I went out to visit my father this weekend. He's been having cardiac issues and isn't taking very good care of himself, which landed him in the hospital last week. It was scary. My relationship with my father has always been complicated, and it's no less so now. It was so difficult to see him looking frail and scared; as someone who's never been seriously ill, I can only imagine how frightening that is. He is 81 and has never made healthy choices--he smoked until he was about 55, never exercised after about age 30 and is a perfect Type A personality. Oh, and eating habits? Red meat all the way, baby, with some pasta and bread now and again. But vegetables? Ha. If it grows in the dirt, it's not going in his mouth.
So years of hard livin' have caught up with him. He needs a valve replacement and is beginning to suffer from congestive heart failure, as well as arthritis that is beginning to create some mobility issues. My angry, temperamental, larger-that-life father has become a frail, vulnerable little old man who doesn't make great choices for himself, and I just don't know how to be with him.
What happened last week was that his kidneys temporarily quit working (the dye from a CAT scan he had was toxic enough to shut them down) and he ended up with fluid collecting in his lungs. He got more and more short of breath, to the point that he was having trouble walking from his bedroom to the kitchen. Finally a friend of his came by and saw the shape he was in, and he bundled my father up and took him to the hospital. A week of oxygen, balanced meals and diuretics in the hospital, and he was feeling much better by the time I got there this past Friday.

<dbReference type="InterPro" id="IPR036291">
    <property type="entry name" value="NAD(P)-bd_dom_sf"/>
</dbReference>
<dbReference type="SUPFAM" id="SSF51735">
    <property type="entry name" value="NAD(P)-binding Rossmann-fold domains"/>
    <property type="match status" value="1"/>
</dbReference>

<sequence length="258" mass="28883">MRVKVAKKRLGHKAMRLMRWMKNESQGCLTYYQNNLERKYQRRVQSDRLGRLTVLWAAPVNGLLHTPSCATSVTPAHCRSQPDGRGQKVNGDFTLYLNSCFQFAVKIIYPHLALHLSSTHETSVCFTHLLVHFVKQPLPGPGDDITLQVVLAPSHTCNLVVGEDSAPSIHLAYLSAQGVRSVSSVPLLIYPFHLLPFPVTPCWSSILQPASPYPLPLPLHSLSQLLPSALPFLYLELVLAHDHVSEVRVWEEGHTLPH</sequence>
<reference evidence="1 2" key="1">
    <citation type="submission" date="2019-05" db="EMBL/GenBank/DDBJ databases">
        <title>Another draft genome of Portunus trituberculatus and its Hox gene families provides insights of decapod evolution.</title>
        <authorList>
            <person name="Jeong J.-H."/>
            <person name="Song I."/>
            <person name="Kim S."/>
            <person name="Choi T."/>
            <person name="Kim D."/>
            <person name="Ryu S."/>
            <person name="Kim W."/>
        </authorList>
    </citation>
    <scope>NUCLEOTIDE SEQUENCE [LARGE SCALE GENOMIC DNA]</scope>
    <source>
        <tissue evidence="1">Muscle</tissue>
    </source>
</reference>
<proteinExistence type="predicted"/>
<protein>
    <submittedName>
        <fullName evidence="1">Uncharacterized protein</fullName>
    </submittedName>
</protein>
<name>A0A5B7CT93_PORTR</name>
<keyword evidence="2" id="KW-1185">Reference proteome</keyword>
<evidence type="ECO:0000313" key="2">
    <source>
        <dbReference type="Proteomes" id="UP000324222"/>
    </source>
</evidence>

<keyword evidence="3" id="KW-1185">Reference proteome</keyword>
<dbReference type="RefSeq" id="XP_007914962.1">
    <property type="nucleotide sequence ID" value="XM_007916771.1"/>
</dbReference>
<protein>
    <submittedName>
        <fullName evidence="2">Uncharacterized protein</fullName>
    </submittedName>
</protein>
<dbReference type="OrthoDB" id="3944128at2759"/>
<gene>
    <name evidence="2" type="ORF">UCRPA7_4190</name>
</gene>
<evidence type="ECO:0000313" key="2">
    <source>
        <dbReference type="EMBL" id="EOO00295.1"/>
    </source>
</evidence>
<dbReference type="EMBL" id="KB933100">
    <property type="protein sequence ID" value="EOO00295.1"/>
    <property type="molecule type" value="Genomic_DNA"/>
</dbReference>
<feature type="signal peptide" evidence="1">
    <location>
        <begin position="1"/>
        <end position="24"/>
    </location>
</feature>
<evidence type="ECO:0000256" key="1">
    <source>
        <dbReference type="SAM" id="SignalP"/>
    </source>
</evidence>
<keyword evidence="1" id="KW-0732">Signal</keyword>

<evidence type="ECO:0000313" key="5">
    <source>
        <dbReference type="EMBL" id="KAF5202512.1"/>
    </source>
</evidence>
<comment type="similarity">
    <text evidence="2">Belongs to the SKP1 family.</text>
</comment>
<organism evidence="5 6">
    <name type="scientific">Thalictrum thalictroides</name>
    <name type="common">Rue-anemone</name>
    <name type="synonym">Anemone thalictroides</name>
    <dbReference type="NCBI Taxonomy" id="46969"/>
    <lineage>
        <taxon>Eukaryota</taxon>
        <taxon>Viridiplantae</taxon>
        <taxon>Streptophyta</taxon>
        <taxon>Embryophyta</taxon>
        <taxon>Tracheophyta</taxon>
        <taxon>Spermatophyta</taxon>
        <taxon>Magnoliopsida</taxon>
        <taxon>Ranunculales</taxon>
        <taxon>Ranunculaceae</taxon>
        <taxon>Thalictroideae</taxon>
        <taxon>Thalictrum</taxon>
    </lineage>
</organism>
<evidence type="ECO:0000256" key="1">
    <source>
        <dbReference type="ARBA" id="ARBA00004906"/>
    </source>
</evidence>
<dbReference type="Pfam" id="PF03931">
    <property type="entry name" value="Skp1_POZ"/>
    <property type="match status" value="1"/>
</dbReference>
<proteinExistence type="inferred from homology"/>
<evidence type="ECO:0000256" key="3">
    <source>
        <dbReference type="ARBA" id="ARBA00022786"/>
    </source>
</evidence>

During my weekend there, my brother and I tried to get some more support for him around the house, which he's always been resistant to. He has finally agreed to have home health people come in three times a week to do a little cooking, help him run errands and make sure he's not sitting in front of the TV with his lungs filling up again. I repeatedly found myself lecturing him about needing to make better choices about his health, be proactive about some of these changes that need to get made, etc.
And that made me feel like a big hypocrite. I mean, how proactive am I? How healthy are my choices? The only difference between us is that I'm 41 instead of 81. Well, that and the smoking, and the personality variables, and...OK, so there are plenty of differences. But I see myself in him too--a person with a demanding life who just wants to come home from work and eat tasty, comforting food that she doesn't have to think about. Who doesn't want to have to motivate herself to go to the damned gym after working all day. Who is good at ignoring the signs that her body sends that it would like to be healthier and fitter.
All this has also been strangely motivating. In the last few weeks, whenever I've been dragging my feet about getting to the gym, I picture my father, with his bad joints and poor cardiac health, and it gets me there. I'd prefer not to be coping with these issues when I get older, obviously. I'd like to be one of those 80 year old ladies who's able to work in her garden, walk her dog, travel and generally feel energetic and engaged in the world. And that's not going to happen for me if I just sit here and ignore the fact that my knees hurt and I get short of breath easily even now, at 41.